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Temperamental factors such as perfectionism and obsessional traits in childhood are also associated with eating disorders.
Anorexia Nervosa and other eating disorders are commonly found in cultures and settings where "being thin" is seen as desirable.
These include post-industrialized, high income countries where fashion trends, sales campaigns, and media often present thinness as a desirable or typical trait.
Studies on the basic biology of appetite control and its alteration by prolonged overeating or starvation have uncovered enormous complexity; in time, their findings may lead to new pharmacologic treatments for eating disorders.
Scientists suspect that multiple genes may interact with environmental and other factors to increase the risk of developing these illnesses.
An intense fear of gaining weight and of being fat may become all-pervasive.
In early stages of these disorders, patients often deny that they have a problem.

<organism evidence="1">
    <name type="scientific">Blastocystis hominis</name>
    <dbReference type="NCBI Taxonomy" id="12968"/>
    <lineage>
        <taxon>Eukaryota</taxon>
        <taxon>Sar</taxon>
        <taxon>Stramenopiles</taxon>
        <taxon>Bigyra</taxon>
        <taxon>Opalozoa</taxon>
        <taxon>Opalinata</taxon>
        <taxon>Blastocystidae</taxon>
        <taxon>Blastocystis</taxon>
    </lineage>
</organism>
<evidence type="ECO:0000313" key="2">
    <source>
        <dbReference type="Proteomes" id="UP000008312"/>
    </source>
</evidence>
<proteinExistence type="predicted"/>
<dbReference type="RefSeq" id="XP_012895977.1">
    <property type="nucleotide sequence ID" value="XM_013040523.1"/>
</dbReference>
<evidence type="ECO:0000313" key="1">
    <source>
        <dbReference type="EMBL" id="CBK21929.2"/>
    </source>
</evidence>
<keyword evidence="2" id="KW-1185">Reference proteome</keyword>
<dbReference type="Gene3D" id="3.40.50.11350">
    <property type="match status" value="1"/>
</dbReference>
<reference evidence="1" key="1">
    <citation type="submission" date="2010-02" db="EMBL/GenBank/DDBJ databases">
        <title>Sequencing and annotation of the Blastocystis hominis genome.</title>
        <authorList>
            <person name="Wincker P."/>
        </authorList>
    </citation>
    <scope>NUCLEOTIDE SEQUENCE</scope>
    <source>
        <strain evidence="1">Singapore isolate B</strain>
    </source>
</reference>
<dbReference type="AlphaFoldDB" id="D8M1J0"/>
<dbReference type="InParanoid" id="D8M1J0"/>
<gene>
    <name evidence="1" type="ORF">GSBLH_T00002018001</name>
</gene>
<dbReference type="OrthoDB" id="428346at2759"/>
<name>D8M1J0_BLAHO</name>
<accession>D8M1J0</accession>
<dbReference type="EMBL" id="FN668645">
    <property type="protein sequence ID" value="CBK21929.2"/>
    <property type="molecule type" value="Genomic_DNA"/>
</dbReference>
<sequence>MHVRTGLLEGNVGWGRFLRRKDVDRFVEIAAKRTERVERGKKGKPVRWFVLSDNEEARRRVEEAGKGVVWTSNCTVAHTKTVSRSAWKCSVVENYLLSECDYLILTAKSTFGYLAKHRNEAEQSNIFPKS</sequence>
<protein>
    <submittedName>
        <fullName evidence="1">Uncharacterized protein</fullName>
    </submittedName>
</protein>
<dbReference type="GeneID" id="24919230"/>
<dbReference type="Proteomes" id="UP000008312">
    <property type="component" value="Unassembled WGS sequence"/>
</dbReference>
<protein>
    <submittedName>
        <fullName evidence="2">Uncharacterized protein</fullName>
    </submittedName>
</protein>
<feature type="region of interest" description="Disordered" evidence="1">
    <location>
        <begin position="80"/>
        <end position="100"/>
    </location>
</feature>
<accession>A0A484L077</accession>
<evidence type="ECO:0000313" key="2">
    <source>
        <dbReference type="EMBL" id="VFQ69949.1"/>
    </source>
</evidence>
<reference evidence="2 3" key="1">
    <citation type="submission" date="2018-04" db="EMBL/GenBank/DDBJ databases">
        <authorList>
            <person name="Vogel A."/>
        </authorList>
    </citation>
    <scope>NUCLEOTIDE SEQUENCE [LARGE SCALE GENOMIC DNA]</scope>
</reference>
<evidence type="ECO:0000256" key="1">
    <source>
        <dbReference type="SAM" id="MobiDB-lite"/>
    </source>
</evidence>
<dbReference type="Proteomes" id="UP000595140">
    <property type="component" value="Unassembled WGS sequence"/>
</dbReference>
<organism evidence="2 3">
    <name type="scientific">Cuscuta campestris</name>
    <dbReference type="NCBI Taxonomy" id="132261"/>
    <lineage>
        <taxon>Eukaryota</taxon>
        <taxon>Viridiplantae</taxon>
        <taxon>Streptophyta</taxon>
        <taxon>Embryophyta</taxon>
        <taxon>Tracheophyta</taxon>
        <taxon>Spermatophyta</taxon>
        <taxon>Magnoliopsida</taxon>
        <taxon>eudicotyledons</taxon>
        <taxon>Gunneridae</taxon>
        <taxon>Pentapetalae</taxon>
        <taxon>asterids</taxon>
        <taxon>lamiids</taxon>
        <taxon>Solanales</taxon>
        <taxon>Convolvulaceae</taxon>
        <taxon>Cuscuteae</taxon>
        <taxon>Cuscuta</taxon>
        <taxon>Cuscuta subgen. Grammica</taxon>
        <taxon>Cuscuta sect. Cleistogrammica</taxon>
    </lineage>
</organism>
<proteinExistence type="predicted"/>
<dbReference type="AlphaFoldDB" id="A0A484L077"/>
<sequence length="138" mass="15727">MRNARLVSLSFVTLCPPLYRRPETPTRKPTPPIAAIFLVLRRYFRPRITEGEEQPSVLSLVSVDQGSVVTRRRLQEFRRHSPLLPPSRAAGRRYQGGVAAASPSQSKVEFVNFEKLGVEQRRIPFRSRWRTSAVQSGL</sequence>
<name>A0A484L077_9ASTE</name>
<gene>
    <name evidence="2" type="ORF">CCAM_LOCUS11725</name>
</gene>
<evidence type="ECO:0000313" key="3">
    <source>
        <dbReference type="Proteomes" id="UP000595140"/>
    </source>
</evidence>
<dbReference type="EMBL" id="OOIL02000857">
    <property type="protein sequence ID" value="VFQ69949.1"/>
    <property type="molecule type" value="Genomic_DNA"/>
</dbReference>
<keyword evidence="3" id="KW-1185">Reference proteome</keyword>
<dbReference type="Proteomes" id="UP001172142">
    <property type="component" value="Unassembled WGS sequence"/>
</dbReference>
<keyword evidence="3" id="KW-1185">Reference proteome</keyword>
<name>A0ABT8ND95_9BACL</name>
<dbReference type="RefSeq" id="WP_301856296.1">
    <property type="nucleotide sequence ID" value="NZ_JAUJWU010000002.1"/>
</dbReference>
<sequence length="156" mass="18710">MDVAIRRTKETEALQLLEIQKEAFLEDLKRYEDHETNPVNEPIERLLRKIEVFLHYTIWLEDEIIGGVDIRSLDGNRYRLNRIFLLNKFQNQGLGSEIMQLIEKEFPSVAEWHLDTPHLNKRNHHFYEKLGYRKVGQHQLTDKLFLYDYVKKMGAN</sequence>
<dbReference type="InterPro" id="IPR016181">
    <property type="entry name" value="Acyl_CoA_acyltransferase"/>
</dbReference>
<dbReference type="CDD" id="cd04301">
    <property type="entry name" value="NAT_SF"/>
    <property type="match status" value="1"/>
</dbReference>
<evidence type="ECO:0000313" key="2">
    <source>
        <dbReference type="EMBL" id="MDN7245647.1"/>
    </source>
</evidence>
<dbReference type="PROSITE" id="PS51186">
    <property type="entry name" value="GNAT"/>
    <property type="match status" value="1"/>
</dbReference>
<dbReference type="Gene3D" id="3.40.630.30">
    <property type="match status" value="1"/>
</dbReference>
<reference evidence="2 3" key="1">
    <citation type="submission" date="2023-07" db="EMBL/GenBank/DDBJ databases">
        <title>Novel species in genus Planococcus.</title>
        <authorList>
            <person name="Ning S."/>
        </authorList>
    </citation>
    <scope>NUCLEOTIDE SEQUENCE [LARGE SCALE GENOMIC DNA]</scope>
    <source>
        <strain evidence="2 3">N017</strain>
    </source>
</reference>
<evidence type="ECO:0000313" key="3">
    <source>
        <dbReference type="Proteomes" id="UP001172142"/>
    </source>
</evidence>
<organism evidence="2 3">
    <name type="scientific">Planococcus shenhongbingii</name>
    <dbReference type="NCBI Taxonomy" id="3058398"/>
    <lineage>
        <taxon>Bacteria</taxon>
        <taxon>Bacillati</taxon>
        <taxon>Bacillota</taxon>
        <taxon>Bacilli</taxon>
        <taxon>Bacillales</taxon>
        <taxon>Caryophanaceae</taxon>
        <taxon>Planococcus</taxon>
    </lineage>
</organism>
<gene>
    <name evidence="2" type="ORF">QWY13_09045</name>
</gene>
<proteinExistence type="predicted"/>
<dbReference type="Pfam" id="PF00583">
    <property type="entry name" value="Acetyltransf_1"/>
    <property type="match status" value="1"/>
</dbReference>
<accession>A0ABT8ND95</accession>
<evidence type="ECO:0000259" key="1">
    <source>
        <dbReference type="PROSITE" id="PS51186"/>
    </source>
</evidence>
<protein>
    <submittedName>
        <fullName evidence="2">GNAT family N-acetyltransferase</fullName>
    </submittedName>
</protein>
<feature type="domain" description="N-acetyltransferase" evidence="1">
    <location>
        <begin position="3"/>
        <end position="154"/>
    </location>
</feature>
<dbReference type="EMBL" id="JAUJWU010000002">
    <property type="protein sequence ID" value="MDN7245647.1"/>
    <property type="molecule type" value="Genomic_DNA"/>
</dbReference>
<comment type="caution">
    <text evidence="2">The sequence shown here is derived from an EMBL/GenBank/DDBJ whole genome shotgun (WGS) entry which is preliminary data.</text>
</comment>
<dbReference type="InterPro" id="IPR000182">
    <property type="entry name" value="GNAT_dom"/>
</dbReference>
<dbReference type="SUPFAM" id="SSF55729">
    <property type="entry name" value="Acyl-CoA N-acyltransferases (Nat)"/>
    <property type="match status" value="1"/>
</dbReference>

Eating disorders frequently co-occur with other psychiatric disorders, such as depression, substance abuse, anxiety disorders, and borderline personality disorder.
In addition, people who suffer from eating disorders can experience a wide range of physical health complications, such as loss of bone mineral density, anemia, heart conditions, and kidney failure, which can, in some cases, lead to death.
In the United States, an estimated 0.9 percent of females and 0.3 percent of males suffer from anorexia nervosa in their lifetime with an increase in the age group of 15- to 19-year-old girls.
Anorexia nervosa is one of the three major types of feeding and eating disorders; the other categories are bulimia nervosa and binge eating disorder.